Thus, the autonomic nervous system may be an unexplored contributor to how sleep can boost memory.

“Other studies have shown that delaying sleep after learning is not good for retention,” Mednick said. “The current study suggests that both the mind and body are working together to improve memory.”

When it comes to exercise, however, the finding that delaying a workout after learning can improve retention is most intriguing, said Sandra Chapman, founder and chief director of the Center for Brain Health at the University of Texas at Dallas.

“The study highlights that elevating metabolic rate at a later stage, when information is moving from short-term memory to long-term memory, has more impact than immediately after information has been encoded,” said Chapman, who was not involved in the study. “The design was elegant, suggesting that the benefit of exercise was still measurable in the hippocampi two days later.”

For now, the researchers concluded that delayed exercise may improve memory retention because working out can lead to the release of neurotransmitters in the brain called dopamine and noradrenaline.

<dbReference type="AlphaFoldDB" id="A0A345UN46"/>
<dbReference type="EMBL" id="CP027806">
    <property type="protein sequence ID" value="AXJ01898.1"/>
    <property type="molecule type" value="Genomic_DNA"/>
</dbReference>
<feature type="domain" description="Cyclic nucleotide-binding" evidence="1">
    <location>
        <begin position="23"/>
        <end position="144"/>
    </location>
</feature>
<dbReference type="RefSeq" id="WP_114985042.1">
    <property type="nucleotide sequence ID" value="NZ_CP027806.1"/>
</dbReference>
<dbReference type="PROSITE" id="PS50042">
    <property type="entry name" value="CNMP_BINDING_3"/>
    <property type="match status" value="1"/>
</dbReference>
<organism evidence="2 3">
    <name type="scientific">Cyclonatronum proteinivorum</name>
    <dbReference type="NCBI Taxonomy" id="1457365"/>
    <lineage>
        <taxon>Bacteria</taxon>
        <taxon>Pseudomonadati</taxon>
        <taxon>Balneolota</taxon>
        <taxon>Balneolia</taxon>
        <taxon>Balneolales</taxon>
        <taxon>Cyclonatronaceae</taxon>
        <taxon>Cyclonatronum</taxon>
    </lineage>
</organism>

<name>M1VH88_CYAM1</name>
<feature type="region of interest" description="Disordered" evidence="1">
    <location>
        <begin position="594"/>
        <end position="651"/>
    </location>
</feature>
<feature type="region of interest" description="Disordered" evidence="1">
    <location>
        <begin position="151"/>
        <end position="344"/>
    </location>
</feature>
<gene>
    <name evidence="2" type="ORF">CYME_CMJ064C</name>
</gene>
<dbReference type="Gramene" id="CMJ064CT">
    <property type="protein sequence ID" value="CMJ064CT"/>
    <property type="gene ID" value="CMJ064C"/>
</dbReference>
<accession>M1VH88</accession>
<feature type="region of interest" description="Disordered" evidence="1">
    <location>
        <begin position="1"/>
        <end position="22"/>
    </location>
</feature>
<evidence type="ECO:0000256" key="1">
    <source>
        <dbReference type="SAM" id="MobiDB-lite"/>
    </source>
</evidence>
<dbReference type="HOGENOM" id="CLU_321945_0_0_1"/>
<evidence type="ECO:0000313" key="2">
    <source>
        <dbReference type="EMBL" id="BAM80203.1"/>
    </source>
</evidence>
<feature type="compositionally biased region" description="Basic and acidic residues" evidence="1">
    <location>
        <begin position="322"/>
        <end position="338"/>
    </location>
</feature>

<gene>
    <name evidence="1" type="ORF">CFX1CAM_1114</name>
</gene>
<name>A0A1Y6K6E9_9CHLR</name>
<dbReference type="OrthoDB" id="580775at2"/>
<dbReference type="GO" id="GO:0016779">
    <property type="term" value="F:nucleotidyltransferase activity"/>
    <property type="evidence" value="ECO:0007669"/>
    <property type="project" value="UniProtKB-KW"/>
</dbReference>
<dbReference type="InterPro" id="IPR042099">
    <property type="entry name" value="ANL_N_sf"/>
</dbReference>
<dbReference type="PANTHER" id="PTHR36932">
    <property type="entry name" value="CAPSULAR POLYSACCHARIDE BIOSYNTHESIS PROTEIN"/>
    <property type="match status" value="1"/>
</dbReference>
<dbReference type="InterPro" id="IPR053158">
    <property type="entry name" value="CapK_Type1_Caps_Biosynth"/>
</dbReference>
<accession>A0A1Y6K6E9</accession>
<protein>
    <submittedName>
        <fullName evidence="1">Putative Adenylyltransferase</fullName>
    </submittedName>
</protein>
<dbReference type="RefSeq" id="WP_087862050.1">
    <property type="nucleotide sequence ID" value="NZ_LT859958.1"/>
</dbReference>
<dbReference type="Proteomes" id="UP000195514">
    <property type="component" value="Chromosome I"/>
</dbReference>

Previous studies have shown that these neurotransmitters, through a series of biochemical-related events, can help the brain more easily consolidate memories.

“Research shows that exercise increases the size of the brain’s memory center, known as the hippocampus,” Chapman said. “Aerobic exercise in particular appears to increase levels of brain-derived neurotrophic factor, a protein that supports memory and is also linked to neurogenesis, the birth of new brain cells.”

This isn’t the first time that such neurotransmitters (and certain activities) have been linked to enhancing memory. Separate research has found that having more sex may help promote better memory retention, and yes, dopamine is released when you’re “getting busy.”

And coffee drinkers, this one’s for you: Caffeine has been linked to enhanced memory, as well as the release of dopamine.

Research has also shown that exercise can reduce insulin resistance and inflammation, as well as stimulate the release of neurotransmitters that support the health of brain cells.

A study published this month in the journal Cell Metabolism found that blood levels of a protein associated with memory, called cathepsin B, increase after running. This finding ties running in particular to memory function.

Dr. Thomas Wisniewski, professor of neurology at the NYU Langone Medical Center, also noted that exercise is good for both heart health and brain health, especially in older adults.

“Whatever is good for your heart is good for your brain. The general basis for that is that the brain is 1% to 2% of our body weight, but it takes 20% of cardiac output,” said Wisniewski, who was not involved in the new study. “It’s the most oxygen-hungry part of the body. So, if your cardiovascular system is fit, your brain is more fit.”